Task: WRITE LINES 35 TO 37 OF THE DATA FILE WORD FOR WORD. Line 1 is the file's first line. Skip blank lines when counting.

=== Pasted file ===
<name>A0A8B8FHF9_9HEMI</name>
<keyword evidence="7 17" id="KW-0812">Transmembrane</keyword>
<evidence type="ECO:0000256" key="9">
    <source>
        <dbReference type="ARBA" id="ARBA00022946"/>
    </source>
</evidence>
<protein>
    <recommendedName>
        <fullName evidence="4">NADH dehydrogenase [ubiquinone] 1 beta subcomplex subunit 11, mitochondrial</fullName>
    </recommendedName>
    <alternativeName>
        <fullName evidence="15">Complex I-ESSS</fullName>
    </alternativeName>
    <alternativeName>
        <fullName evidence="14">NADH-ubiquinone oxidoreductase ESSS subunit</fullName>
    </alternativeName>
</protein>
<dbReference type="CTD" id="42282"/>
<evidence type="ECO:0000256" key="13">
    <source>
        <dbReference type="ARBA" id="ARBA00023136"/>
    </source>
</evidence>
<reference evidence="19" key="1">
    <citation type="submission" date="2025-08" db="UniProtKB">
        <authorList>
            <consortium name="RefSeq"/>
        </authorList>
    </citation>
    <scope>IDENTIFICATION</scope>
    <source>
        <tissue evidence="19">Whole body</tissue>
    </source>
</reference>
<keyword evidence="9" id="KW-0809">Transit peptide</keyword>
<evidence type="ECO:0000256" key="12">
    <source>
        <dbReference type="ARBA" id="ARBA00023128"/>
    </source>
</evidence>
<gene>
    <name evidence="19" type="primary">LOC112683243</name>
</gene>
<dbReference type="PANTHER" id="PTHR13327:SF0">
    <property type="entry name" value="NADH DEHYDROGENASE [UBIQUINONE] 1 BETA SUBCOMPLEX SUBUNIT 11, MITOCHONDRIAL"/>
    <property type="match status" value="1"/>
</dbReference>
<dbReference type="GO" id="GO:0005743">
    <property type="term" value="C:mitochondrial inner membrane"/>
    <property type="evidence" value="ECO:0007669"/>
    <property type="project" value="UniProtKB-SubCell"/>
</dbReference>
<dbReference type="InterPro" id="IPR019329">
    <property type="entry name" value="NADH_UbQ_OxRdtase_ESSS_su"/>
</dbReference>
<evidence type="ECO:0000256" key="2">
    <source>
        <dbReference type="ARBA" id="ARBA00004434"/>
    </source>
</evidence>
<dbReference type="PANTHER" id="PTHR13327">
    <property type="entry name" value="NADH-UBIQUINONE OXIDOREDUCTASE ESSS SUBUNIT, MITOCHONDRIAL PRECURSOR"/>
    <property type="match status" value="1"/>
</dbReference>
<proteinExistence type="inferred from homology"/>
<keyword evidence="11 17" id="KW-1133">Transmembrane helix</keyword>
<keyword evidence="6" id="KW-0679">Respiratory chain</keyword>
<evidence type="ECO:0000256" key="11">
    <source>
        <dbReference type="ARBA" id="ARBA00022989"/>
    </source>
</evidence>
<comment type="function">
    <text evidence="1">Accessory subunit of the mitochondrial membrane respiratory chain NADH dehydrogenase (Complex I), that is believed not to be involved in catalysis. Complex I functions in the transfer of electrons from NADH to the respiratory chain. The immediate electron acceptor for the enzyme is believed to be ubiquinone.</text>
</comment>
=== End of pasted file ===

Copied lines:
</reference>
<keyword evidence="9" id="KW-0809">Transit peptide</keyword>
<evidence type="ECO:0000256" key="12">